Can you give me an example of shtick!??!?!?



Answers:
Mine is looking stuff up on Google that people could easily find themselves and then quoting it:

Jack Benny's character on his radio program was notoriously both stingy and a bad violin player, as well as being perpetually 39 years old. In real life, Benny was known as an expert violinist and lavish tipper, and kept celebrating his 39th birthday each year publicly because "there's nothing funny about 40".
Three of The Marx Brothers, Groucho, Chico and Harpo, all had well-honed shticks by the time they started making movies.
Groucho, with his stooped walk, lascivious eyebrow raising, and his cigar;
Chico, with his fake Italian accent, his "shooting the keys" style of piano playing, and borderline moronic behavior; and
Harpo, with his pantomime routines, the seemingly bottomless pockets of his trench coat, and his ability to play the harp.
The fourth performing brother, Zeppo, never developed a shtick and thus was a straight man in their movies (though some have argued that his blandness and "normality" was indeed his shtick).
W.C. Fields nurtured a character that was not far from himself in real life, being misanthropic, misogynistic, and a hard drinker, as well as lovingly massaging the English language through the utterly unique bellow of his voice and his famous bulbous nose.
Lewis Black's shtick is his amazingly uncontrollable fits of rage; another is his comments on his blood pressure due to the aforementioned fits.
Politically correct: ( I.e. ) Flowing outpouring of support for usually one group and usually ill advised and unmerited.

Paris Hilton - Shtick: Being outrageous.
A shtick (Yiddish: שטיק) (or schtick) is an expression which refers to a comic theme or gimmick. "Shtick" is derived from the Yiddish word shtik (שטיק), meaning "piece"; the closely-related German word Stück has the same meaning. The English word "piece" itself is also sometimes used in a similar context. Another variant is "bits of business" or just "bits", mannerisms such as Laurel and Hardy's fiddling with their ties, or one of them looking into the camera shaking his head while the other one would ramble on; or the countless little slapstick and nonsense routines perfected by The Three Stooges, especially by Curly. When someone approves of a shtick that has been executed by another person, the appropriate response to display such approval is simply responding, "Good Shtick."

The term is perhaps best explained by giving examples of famous comedians and their shticks:

Jack Benny's character on his radio program was notoriously both stingy and a bad violin player, as well as being perpetually 39 years old. In real life, Benny was known as an expert violinist and lavish tipper, and kept celebrating his 39th birthday each year publicly because "there's nothing funny about 40".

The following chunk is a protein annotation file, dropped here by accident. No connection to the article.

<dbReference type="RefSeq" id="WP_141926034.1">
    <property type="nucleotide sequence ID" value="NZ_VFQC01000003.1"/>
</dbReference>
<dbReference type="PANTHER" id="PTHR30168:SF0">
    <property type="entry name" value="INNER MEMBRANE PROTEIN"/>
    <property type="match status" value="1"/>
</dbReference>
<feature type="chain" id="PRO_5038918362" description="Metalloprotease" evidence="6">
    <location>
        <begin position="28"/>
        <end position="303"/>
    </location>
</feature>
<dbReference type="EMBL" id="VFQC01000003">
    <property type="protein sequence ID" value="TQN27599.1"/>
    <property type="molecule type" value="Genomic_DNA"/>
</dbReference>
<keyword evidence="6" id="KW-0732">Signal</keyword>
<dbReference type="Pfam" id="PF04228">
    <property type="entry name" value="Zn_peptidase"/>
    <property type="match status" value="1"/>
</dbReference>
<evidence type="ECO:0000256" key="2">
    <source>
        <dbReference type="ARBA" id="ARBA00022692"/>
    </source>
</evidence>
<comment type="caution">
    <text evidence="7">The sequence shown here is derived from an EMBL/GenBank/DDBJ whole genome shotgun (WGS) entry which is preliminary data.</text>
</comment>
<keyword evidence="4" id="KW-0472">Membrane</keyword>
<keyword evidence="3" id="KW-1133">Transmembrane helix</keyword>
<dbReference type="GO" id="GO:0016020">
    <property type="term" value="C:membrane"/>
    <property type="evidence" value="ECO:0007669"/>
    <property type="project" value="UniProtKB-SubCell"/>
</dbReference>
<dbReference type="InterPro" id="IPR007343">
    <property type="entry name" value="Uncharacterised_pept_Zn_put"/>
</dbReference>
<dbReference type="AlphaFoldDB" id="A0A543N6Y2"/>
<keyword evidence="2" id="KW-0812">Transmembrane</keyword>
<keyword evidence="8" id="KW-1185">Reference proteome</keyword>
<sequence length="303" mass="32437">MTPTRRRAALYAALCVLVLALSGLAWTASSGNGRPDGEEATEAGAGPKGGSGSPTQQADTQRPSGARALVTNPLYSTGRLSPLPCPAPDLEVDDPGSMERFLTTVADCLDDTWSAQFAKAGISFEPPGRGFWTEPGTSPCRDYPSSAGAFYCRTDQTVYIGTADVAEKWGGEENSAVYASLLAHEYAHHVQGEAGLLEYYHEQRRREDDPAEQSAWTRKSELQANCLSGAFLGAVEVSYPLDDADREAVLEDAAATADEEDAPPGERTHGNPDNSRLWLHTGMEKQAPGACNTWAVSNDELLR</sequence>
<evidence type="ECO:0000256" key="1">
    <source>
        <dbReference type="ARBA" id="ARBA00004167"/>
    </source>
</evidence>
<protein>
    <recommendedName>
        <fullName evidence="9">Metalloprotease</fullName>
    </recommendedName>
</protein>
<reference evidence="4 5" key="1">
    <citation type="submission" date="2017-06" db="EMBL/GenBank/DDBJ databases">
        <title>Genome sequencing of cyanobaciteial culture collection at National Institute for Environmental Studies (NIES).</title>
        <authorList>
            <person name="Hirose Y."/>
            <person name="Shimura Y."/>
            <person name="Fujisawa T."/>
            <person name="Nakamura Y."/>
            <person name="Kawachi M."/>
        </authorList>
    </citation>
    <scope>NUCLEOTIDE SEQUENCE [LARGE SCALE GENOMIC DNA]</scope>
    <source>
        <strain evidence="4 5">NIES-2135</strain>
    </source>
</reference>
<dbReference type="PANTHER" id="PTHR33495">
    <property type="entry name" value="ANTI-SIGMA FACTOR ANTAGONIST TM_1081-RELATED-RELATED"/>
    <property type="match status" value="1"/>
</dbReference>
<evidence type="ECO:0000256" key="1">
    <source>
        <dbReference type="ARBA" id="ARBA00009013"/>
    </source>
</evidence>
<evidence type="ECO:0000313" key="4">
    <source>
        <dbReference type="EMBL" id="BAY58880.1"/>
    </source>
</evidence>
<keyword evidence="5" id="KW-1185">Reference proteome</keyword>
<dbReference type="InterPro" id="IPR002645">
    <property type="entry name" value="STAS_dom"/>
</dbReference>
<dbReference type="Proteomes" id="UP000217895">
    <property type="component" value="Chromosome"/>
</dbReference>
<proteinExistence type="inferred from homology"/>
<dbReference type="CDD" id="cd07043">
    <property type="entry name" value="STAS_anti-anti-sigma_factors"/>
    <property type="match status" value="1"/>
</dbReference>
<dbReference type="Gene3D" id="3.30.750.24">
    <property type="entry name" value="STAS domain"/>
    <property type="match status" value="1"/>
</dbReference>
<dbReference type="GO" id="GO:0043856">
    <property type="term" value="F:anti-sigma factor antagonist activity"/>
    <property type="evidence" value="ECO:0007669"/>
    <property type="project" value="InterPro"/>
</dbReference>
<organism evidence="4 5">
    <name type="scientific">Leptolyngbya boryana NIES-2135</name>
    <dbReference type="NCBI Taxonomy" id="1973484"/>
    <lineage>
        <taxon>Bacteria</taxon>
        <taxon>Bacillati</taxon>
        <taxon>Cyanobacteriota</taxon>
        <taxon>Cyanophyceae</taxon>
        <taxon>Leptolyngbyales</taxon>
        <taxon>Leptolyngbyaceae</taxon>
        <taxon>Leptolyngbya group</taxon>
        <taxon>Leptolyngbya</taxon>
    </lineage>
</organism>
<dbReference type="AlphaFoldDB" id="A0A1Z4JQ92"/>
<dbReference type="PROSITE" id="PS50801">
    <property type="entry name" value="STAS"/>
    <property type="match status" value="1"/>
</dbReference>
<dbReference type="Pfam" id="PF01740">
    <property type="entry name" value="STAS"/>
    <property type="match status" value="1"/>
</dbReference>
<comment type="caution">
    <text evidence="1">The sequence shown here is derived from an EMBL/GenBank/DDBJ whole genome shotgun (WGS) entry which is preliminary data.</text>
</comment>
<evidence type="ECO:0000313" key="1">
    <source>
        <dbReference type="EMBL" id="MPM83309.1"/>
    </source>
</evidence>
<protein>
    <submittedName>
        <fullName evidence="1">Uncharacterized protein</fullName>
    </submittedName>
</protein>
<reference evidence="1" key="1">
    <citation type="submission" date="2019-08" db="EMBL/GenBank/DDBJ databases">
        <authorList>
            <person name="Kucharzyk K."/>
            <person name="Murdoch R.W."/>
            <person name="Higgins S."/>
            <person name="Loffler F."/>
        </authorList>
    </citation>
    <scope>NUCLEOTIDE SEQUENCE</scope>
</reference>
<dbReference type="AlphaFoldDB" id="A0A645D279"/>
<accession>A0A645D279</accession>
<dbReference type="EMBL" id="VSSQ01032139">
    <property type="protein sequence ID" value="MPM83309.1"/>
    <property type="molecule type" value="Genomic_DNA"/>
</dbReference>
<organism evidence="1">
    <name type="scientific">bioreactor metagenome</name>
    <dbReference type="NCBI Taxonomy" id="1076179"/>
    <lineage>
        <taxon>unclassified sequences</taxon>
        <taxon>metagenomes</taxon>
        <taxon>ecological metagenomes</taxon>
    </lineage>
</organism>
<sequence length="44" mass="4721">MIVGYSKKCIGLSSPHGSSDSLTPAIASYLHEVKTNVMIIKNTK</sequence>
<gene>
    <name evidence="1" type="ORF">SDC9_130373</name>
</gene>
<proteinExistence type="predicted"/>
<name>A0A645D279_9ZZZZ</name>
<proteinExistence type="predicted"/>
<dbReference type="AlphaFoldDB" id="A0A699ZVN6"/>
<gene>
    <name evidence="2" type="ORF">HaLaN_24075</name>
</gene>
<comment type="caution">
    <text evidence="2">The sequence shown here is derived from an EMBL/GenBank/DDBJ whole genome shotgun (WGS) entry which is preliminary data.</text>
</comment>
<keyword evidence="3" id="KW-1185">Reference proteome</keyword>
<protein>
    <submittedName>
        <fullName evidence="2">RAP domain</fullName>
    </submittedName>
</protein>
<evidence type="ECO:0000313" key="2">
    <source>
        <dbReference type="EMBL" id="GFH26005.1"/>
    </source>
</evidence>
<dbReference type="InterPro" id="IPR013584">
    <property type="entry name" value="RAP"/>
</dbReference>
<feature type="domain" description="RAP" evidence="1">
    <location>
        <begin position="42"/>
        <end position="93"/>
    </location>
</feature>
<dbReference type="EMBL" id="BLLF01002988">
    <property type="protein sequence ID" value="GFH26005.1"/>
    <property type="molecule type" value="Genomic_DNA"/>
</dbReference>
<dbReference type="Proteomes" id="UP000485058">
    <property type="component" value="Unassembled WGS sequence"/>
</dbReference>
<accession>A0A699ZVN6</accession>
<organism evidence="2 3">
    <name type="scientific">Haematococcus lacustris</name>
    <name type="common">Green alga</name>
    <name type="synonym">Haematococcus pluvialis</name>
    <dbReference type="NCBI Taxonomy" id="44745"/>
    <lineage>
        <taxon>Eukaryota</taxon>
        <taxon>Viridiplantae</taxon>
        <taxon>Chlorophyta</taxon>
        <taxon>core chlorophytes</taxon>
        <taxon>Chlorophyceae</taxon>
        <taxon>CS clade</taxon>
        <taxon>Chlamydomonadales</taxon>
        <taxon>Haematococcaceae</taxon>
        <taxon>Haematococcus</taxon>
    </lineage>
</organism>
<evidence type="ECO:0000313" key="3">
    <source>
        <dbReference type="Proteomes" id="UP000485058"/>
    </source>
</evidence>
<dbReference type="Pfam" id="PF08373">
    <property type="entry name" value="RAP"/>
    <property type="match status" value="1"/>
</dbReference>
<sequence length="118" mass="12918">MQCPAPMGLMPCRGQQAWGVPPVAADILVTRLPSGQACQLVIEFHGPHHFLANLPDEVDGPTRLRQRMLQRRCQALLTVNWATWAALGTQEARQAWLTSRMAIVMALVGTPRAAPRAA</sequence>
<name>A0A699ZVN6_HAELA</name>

Three of The Marx Brothers, Groucho, Chico and Harpo, all had well-honed shticks by the time they started making movies.
Groucho, with his stooped walk, lascivious eyebrow raising, and his cigar;
Chico, with his fake Italian accent, his "shooting the keys" style of piano playing, and borderline moronic behavior; and
Harpo, with his pantomime routines, the seemingly bottomless pockets of his trench coat, and his ability to play the harp.
The fourth performing brother, Zeppo, never developed a shtick and thus was a straight man in their movies (though some have argued that his blandness and "normality" was indeed his shtick).
W.C. Fields nurtured a character that was not far from himself in real life, being misanthropic, misogynistic, and a hard drinker, as well as lovingly massaging the English language through the utterly unique bellow of his voice and his famous bulbous nose.
Lewis Black's shtick is his amazingly uncontrollable fits of rage; another is his comments on his blood pressure due to the aforementioned fits.
The Blues Brothers, the dark-suited alter egos of Dan Aykroyd and John Belushi, began as a shtick and grew into a record and two movies.
Johnny Carson's many shticks include his role as "Carnac the Magnificent", an Indian fortune teller who could give divine answers to questions sealed in envelopes and kept in a hermetically sealed mayonnaise jar on the front porch of Funk & Wagnalls "since noon today". His signature imaginary golf swing at the end of his monologue would also qualify.
Chris Berman's shtick in his ESPN commentary was his tendency to give additional nicknames to players based on their last names (often intended as puns or pop culture references). Berman was also known to often say a football player "could – go – all – the – way" on long touchdown plays.
Andrew Dice Clay's shtick in his comedy routines is his crude, misogynist themed humor, and sometimes vulgar reinterpretations of nursery rhymes.
Rodney Dangerfield's shtick was centered around his famous catchphrase, "I don't get no respect," accompanied by his characteristic facial gesture and yanking or straightening his scarlet necktie.
Jerry Lewis's shtick was to act like a schlemiel, although as the host of the annual Muscular Dystrophy Association telethons, he is generally regarded as a mensch.
Sacha Baron Cohen's Ali G, Borat and Bruno alter-egos can be considered shticks.
Yakov Smirnoff's shtick is the Russian Reversal, a joke which is more well known than the actual comedian.
It's yiddish meaning a little piece

http://www.thefreedictionary.com/shtick...
is an expression which refers to a comic theme
So an elephant and a nun come into a bar...
The playful bickering between Simon Cowell and Ryan Seacrest is one example of schtick.

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